An American financial technology company is hoping to use blockchain technology to track the gold supply chain, with the goal of ensuring that it is responsibly sourced and genuine.
Emergent Technology hopes to begin digitally encoding the supply chain during the first half of this year, according to its Chief Commercial Officer, Mitchell Davis. The company has partnered with Yamana Gold with the intention of creating a blockchain-based liquid asset called the g-coin, representing 1g of responsibly sourced, 99.99% pure gold.
The value of the g-coin will be pegged to the spot price of gold and will act as a digital certificate of ownership that can be traded, invested and used as a method of payment. The gold itself will be fully traceable and authenticated by the process of digitally recording each stage of its journey along the supply chain, from mining onwards.
The use of g-coins as a digital token to represent gold should also allow the precious metal to be traded with greater liquidity, Davis has said.
Other organisations have also made attempts to track gold using blockchain, but Emergent Technology claims to be the only one focussing on ensuring responsibly sourced gold. The company believes that it will be able to guarantee provenance and check purity by attaching a cryptographic seal to each gram of gold, and recording and connecting every stage of the supply chain. The tamper-proof seal will contain a smart chip that can be scanned using a mobile app, and each stage will be publically visible and transparent.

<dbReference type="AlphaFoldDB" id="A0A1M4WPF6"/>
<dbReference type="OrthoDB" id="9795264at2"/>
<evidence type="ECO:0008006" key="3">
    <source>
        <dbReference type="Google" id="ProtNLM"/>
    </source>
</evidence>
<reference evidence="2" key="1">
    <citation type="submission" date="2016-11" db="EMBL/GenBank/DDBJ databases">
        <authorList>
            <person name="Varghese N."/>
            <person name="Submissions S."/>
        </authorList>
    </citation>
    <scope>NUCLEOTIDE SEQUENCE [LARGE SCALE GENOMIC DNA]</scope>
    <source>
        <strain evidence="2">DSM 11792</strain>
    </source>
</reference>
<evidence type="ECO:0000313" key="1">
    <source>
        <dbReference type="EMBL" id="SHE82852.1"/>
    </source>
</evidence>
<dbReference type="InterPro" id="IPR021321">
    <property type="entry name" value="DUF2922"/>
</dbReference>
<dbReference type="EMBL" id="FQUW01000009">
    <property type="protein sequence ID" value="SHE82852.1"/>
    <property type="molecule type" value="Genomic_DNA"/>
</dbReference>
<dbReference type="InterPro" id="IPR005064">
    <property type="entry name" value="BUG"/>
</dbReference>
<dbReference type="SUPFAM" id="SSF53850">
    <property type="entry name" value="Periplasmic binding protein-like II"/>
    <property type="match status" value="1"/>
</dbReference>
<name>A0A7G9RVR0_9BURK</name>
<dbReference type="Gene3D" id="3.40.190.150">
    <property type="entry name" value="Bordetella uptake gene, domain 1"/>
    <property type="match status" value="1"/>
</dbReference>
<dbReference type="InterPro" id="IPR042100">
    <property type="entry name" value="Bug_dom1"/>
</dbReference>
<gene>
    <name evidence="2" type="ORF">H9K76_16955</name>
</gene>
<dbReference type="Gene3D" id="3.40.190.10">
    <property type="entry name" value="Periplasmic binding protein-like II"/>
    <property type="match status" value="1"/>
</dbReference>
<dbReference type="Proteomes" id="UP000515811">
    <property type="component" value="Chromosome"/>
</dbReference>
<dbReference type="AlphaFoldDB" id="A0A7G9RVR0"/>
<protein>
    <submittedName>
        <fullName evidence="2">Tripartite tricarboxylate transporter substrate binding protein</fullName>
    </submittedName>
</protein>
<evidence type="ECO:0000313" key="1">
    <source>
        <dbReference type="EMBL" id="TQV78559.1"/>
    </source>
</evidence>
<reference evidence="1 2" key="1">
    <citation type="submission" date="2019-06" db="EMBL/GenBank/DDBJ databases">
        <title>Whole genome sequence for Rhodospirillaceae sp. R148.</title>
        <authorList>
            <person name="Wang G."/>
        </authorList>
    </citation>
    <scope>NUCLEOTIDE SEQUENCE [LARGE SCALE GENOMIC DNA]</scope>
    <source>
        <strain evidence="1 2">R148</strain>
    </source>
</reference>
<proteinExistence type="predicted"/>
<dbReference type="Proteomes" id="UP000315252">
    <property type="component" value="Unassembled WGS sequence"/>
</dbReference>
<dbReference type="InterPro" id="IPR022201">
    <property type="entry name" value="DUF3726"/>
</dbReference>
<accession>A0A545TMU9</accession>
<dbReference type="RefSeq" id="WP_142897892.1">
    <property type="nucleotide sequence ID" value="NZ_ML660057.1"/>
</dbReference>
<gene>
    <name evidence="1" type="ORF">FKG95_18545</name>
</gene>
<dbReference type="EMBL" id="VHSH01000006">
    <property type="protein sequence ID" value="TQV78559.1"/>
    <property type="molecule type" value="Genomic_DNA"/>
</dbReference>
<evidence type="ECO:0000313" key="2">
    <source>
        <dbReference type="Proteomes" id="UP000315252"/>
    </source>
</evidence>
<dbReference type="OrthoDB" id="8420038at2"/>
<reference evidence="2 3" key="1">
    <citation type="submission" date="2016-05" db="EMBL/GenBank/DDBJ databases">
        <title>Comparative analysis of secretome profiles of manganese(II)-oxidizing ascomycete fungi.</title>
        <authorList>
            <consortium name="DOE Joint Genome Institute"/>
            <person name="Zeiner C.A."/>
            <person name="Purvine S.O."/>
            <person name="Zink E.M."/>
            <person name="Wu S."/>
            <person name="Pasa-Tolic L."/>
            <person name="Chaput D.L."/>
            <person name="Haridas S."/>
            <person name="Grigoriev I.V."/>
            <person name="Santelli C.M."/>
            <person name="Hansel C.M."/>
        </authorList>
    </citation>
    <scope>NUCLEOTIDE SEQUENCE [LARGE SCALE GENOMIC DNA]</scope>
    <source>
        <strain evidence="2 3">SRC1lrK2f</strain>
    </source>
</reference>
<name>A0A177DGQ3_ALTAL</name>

Blockchain represents a digital ledger consisting of unchangeable, fixed units of information. When a transaction is recorded it cannot be altered or deleted and forms a block of information, connected to previous and subsequent blocks in a chain that is not maintained by any one party.
Steve has over 28 years of success as CPO, MD and Procurement BPO leader in a range of industries. Steve is COO at Odesma, responsible for Odesma’s delivery capability & infrastructure.